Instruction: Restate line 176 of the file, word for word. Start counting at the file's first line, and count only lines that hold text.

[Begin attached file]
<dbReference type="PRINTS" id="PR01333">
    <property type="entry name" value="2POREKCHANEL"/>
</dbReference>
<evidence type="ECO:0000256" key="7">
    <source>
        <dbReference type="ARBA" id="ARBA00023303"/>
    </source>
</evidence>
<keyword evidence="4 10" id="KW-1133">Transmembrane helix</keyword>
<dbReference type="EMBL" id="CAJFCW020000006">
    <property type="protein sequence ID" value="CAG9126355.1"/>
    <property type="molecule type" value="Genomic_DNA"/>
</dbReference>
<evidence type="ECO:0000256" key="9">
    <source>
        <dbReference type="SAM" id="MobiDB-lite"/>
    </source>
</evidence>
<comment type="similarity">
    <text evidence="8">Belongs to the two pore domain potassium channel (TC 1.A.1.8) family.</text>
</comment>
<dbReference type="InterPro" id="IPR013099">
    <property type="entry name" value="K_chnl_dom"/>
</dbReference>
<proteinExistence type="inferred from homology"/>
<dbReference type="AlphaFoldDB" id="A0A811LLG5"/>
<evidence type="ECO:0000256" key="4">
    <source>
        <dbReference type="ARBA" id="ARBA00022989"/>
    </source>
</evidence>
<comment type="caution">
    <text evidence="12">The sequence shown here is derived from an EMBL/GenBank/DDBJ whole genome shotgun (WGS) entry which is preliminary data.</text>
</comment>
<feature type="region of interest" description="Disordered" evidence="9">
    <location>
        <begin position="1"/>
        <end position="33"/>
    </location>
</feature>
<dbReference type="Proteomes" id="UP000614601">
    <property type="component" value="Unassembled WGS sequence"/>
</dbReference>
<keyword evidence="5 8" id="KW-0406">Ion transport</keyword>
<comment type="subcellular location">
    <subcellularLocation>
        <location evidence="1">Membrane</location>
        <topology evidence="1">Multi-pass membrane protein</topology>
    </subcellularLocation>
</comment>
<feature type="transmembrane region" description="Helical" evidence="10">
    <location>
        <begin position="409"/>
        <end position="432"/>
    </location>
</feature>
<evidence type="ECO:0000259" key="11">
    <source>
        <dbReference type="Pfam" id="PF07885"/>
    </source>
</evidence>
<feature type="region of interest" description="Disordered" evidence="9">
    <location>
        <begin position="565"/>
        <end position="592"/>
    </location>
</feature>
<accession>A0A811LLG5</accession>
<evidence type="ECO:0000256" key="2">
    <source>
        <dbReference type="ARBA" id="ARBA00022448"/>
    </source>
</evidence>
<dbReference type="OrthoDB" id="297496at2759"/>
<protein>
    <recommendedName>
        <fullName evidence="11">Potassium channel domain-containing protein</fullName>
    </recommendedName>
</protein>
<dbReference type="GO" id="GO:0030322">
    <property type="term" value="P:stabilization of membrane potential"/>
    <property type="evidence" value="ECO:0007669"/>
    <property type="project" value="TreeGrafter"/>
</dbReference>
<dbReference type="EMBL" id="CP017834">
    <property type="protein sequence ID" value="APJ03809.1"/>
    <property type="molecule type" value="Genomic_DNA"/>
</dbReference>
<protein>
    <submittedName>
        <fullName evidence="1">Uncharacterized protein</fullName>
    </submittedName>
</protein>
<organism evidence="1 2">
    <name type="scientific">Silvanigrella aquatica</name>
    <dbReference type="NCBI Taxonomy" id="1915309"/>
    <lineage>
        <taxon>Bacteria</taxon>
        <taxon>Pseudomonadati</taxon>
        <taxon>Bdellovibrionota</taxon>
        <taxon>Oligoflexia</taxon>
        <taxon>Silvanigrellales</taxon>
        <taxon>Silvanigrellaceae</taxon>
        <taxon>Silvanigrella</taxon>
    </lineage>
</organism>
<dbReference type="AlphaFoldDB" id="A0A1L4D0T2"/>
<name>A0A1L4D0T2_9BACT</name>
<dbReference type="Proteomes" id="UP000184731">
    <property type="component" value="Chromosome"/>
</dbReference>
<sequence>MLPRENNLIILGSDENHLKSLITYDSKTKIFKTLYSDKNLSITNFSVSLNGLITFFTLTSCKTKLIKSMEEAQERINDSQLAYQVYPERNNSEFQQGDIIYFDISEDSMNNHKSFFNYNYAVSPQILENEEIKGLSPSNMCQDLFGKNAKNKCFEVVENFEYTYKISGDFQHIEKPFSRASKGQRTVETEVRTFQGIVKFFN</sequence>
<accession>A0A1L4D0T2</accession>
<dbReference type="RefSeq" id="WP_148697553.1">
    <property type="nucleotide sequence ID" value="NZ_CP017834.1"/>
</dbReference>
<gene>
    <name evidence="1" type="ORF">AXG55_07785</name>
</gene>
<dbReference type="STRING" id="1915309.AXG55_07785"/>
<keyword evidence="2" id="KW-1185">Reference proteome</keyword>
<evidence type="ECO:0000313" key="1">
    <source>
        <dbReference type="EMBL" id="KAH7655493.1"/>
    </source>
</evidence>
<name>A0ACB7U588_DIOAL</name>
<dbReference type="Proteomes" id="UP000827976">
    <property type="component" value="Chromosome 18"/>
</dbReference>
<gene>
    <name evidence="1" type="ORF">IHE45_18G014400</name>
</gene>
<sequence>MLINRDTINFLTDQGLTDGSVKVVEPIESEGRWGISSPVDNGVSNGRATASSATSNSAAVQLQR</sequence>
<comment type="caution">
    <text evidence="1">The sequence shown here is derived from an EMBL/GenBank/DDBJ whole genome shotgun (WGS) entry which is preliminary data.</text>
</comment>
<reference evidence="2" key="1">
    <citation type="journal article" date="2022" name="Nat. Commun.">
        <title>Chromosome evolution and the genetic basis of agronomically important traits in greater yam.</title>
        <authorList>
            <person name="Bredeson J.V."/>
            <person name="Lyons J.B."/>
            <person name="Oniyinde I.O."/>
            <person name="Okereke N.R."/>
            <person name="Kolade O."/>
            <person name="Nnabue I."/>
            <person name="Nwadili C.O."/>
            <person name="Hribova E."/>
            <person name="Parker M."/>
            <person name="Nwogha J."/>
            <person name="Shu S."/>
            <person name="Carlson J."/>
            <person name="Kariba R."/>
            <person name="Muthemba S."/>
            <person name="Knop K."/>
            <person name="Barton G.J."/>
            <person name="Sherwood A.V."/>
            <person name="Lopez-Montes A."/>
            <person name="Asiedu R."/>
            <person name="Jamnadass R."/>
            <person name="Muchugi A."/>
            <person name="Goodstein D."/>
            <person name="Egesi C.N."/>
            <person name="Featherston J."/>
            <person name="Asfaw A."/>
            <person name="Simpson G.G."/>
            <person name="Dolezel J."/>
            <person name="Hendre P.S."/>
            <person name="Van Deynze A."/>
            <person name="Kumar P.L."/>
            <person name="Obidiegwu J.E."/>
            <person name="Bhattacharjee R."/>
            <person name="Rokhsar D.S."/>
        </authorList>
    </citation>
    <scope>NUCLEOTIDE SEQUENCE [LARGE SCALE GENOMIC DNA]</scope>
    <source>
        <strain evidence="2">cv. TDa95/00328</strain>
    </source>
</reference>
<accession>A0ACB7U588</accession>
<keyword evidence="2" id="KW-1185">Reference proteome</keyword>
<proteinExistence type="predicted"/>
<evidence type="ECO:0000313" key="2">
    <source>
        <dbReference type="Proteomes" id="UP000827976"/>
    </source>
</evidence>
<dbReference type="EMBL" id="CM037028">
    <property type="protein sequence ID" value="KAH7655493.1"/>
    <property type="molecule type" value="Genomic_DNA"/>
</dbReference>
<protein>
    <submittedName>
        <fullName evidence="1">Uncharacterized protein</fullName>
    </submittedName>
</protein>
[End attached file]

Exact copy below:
    </citation>